Children’s Psychopathology: Trajectories, Risk Factors, and Effects of Services
Paul Morgan

About the research


NAEd/Spencer Postdoctoral Fellowship

Award Year



Pennsylvania State University

Primary Discipline

Children who frequently engage in problem behaviors are at risk for a range of negative, long-term outcomes. Examples include dropping out of school, living in poverty, being unemployed, and being incarcerated. Yet the trajectories—and risk factors for those trajectories—of children’s psychopathology are not well known. It is also not well known whether grade retention and special education—the two interventions most widely used by elementary schools—help reduce, or possibly increase, children’s risk for psychopathology. My project has two goals. First, I seek to identify the trajectories and risk factors of children’s teacher-reported attentional, externalizing, and internalizing problem behaviors. I also investigate whether these factors increase a child’s likelihood of self-reporting feeling socially isolated, angry, or sad. Second, I estimate the effects of retention and special education on children’s teacher-rated behaviors and self-reported feelings. The project’s methodological features include (a) a large, longitudinal sample, (b) measures of many child-, family-, and school-level background characteristics, (c) two measures of psychopathology with known psychometric properties, (d) both teacher-ratings and child self-reports, and (e) statistical techniques that help control for between-group variation in background characteristics. This project will contribute to the education field’s attempts to help all children experience educational and societal opportunity.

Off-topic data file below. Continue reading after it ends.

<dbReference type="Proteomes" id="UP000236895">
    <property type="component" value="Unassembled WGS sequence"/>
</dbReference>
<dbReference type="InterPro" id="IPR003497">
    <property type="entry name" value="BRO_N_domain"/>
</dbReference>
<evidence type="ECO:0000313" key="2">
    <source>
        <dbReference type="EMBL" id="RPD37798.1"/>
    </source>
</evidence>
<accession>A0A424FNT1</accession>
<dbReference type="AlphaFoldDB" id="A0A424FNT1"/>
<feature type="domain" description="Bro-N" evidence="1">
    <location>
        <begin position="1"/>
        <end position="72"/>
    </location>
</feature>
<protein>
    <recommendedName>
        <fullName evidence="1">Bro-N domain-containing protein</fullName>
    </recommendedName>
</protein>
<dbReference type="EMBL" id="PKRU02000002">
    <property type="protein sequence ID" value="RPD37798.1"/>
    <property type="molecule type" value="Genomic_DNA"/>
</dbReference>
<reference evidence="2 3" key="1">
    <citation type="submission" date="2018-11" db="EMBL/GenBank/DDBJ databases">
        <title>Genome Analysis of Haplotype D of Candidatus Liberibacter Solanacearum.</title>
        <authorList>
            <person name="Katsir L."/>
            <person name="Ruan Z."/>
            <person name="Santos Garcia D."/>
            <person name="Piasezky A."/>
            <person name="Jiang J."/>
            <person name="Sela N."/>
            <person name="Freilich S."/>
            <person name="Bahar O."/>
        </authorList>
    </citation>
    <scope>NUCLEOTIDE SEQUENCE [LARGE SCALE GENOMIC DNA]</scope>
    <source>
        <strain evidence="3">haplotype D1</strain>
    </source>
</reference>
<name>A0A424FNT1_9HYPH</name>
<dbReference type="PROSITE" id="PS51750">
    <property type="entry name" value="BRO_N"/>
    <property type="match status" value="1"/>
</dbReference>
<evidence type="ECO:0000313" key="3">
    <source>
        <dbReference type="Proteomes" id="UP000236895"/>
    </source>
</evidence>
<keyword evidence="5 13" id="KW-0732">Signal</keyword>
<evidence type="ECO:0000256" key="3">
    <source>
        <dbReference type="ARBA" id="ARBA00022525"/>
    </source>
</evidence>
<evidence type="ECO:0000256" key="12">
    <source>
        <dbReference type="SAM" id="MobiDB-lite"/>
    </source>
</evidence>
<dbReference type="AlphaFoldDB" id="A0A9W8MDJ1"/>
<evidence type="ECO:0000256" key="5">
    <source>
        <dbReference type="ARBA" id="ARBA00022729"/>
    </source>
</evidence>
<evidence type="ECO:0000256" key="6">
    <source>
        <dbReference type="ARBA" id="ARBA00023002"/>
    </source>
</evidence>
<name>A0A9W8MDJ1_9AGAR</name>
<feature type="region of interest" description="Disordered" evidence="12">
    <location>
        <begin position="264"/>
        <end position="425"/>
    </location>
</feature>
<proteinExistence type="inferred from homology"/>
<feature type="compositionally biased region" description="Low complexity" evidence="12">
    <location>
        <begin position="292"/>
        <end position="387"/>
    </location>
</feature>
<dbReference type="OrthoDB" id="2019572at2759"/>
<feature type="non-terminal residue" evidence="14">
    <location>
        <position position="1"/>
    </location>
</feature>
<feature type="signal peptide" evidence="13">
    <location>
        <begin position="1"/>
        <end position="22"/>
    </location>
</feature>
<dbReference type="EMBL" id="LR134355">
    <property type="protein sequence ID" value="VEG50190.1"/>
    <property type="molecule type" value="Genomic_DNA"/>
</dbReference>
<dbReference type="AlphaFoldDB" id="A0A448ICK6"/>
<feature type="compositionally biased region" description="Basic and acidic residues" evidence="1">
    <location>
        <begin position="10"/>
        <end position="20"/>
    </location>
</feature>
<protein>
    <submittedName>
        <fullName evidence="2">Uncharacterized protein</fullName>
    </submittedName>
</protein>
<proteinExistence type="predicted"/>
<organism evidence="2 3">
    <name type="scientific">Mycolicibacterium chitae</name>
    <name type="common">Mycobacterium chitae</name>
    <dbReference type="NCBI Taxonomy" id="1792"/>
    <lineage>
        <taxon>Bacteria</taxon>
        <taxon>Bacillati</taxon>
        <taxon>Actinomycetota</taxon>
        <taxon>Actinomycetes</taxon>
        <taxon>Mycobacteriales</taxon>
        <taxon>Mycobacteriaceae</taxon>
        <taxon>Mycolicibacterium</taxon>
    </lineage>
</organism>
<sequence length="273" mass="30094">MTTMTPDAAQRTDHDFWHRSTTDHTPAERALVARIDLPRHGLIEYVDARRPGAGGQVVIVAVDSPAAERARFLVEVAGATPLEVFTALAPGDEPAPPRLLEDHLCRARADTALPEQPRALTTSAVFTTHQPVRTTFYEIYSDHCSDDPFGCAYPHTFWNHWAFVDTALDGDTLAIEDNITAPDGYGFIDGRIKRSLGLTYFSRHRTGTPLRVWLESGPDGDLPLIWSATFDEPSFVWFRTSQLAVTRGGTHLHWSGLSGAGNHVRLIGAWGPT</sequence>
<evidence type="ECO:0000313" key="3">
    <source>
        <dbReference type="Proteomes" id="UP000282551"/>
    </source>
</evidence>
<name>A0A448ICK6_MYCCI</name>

About Paul Morgan

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